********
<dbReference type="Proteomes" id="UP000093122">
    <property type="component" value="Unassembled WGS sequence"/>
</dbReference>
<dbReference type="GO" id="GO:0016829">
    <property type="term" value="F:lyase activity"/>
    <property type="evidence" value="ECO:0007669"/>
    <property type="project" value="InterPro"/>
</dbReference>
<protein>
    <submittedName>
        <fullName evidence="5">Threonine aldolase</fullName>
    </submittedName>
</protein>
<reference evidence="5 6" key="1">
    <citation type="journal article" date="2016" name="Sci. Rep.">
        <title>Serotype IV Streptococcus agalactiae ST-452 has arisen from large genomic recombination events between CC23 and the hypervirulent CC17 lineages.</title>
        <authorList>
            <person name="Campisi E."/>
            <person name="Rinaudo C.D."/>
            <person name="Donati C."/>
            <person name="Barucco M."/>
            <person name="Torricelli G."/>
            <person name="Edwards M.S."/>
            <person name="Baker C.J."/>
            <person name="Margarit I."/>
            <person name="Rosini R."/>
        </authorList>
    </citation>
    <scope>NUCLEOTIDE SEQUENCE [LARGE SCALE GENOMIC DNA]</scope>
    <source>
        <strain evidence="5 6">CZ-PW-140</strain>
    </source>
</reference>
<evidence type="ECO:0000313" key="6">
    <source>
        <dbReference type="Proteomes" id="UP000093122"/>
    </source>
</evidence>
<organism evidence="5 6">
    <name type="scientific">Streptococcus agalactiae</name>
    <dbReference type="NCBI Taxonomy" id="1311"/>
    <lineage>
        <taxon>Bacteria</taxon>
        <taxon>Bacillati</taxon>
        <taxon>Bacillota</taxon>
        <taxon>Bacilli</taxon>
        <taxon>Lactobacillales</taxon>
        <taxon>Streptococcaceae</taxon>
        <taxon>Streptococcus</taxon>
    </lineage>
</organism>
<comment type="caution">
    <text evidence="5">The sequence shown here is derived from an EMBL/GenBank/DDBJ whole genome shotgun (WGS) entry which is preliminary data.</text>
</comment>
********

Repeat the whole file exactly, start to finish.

<dbReference type="Proteomes" id="UP000093122">
    <property type="component" value="Unassembled WGS sequence"/>
</dbReference>
<dbReference type="GO" id="GO:0016829">
    <property type="term" value="F:lyase activity"/>
    <property type="evidence" value="ECO:0007669"/>
    <property type="project" value="InterPro"/>
</dbReference>
<protein>
    <submittedName>
        <fullName evidence="5">Threonine aldolase</fullName>
    </submittedName>
</protein>
<reference evidence="5 6" key="1">
    <citation type="journal article" date="2016" name="Sci. Rep.">
        <title>Serotype IV Streptococcus agalactiae ST-452 has arisen from large genomic recombination events between CC23 and the hypervirulent CC17 lineages.</title>
        <authorList>
            <person name="Campisi E."/>
            <person name="Rinaudo C.D."/>
            <person name="Donati C."/>
            <person name="Barucco M."/>
            <person name="Torricelli G."/>
            <person name="Edwards M.S."/>
            <person name="Baker C.J."/>
            <person name="Margarit I."/>
            <person name="Rosini R."/>
        </authorList>
    </citation>
    <scope>NUCLEOTIDE SEQUENCE [LARGE SCALE GENOMIC DNA]</scope>
    <source>
        <strain evidence="5 6">CZ-PW-140</strain>
    </source>
</reference>
<evidence type="ECO:0000313" key="6">
    <source>
        <dbReference type="Proteomes" id="UP000093122"/>
    </source>
</evidence>
<organism evidence="5 6">
    <name type="scientific">Streptococcus agalactiae</name>
    <dbReference type="NCBI Taxonomy" id="1311"/>
    <lineage>
        <taxon>Bacteria</taxon>
        <taxon>Bacillati</taxon>
        <taxon>Bacillota</taxon>
        <taxon>Bacilli</taxon>
        <taxon>Lactobacillales</taxon>
        <taxon>Streptococcaceae</taxon>
        <taxon>Streptococcus</taxon>
    </lineage>
</organism>
<comment type="caution">
    <text evidence="5">The sequence shown here is derived from an EMBL/GenBank/DDBJ whole genome shotgun (WGS) entry which is preliminary data.</text>
</comment>